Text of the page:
This year in support of the IWD theme for 2017, we encourage all women to be “Bold for changeâ, as we strive to improve the lives of women in agriculture and the broader economy.
International Womenâs Day is recognition of the historic struggle to advance the need of women as important contributors to progress and development. It is a day to recognize the achievements of women across all careers and to focus on unlocking the challenges that prevent women full economic potential and participation in decent work and development.
Today we focus our attention not just globally but on nationalizing our global commitments to goal 5 of the Sustainable Development Agenda and the Beijing platform for action.
In this way, WINFA calls on our leaders to demonstrate that we must end violence against women and discrimination in the workplace and to support the end of physical and psychological consequences for entering the workplace such as harassment, discrimination, and shame, and to invest in support systems, including basic health and education.
We call on our leaders to ensure the increased representation of women at the highest level of leadership in our country and to address the democratic deficit in the governance of our countries, marked by the absence of a gender balance in national policy making and political leadership. Women will change the political discourse and bring diverse ideas, priorities, knowledge and expertise to current political paradigms.
We call on our leaders to ensure women access to innovation, education and skills to facilitate their incorporation in non-traditional careers.
Women currently comprise 43% of the worldâs agricultural labor force. In SVG 80% of the agro processors are women but do not have access and control over all land and productive resources as they should. Connected with these problems is the issue of climate change, whose effects have a greater impact on rural women and make their lives difficult.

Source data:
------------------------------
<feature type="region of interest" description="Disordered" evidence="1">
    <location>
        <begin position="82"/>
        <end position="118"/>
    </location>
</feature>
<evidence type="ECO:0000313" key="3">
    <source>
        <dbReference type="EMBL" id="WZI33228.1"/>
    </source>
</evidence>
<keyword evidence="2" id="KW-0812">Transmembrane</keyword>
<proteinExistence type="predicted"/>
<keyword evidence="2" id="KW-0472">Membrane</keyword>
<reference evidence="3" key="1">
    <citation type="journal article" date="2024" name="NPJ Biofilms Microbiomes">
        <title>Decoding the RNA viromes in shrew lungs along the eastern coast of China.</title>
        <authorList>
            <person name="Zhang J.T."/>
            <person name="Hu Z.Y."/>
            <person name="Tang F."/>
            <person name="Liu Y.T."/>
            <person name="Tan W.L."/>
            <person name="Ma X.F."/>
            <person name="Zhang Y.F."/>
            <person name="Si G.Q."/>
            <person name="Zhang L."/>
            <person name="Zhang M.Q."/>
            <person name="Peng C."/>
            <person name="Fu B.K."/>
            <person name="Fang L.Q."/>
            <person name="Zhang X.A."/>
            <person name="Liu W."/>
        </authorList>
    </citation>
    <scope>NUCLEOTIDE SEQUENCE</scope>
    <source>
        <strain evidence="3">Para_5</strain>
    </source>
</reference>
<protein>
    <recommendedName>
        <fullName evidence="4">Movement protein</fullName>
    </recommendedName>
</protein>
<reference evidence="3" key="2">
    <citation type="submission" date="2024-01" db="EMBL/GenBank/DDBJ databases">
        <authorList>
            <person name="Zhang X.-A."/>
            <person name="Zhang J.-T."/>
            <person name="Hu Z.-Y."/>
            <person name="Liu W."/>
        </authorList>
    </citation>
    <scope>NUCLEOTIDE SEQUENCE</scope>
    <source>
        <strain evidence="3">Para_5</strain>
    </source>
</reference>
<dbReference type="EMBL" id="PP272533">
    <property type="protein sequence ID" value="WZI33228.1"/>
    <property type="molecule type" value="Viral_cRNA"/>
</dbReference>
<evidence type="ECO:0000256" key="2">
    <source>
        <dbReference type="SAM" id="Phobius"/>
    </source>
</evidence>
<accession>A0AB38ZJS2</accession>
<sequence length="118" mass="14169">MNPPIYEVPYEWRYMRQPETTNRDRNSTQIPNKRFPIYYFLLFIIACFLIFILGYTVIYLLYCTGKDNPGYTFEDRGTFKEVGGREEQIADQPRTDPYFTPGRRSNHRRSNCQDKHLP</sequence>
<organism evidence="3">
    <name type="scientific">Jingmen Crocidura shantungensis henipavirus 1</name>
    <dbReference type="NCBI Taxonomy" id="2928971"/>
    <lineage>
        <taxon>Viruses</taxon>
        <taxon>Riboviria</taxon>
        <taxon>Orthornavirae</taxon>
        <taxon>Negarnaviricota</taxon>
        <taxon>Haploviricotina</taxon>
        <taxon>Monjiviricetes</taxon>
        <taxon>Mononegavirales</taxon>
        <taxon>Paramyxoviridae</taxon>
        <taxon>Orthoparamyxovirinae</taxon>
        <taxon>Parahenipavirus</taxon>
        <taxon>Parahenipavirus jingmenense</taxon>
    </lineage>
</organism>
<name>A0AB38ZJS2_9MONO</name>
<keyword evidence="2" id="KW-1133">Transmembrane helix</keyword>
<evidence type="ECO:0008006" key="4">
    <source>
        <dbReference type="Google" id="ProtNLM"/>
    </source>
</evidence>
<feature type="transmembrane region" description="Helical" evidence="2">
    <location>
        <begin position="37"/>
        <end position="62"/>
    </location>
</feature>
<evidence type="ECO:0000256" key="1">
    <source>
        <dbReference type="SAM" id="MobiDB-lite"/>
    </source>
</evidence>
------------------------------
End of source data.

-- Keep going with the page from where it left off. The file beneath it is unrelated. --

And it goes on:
The Food and Agriculture Organization finds that if women were provided the same access as men to fertilizers, seeds and tools, national agricultural yields would rise by between 2.5 and 4 percent and there would be 100 to 150 million fewer hungry people.
We call for support for women to high skilled occupation and for attention to the challenges unique to womenâs full economic participation in the agricultural sector in SVG.
The corporate world increasingly realizes the importance of gender equality policy. Getting more women involved into the workforce is the cure for many business problems and imperative to sustainable development. Women, on average, reinvest up to 90% of income into their households. Reducing gender inequality gives women more money to spend on food, housing and education â crucial components for reducing poverty and promoting sustainable development.
Delivering on the commitments of the 2030 agenda, will require much from all of us.
From our governments, we need strong institutions, good governance and high quality government service that protects the aspirations and values of our women and the willingness to innovate in the face of challenges at the political, policy and operational levels.
At the sector level, we must undertake joint efforts to create favorable conditions in agricultural areas, including addressing praedial larceny, resource access, risk insurance and markets for women.
For women, we must educate ourselves and we must fight, fight to ensure we are heard, that we are included, that we are respected.
We appeal to women everywhere to increase your capacity for monitoring the implementation of the gender commitments of the 2030 development agenda.
It is only a just and inclusive society that will foster womenâs economic empowerment. More just and inclusive societies are likely to be more able and disposed to confront the challenges of climate change, resilience and the imperative of sustainable development.
We all have a role to play in making this happen, as women we encourage you to embrace these issues and to be “Bold For Changeâ.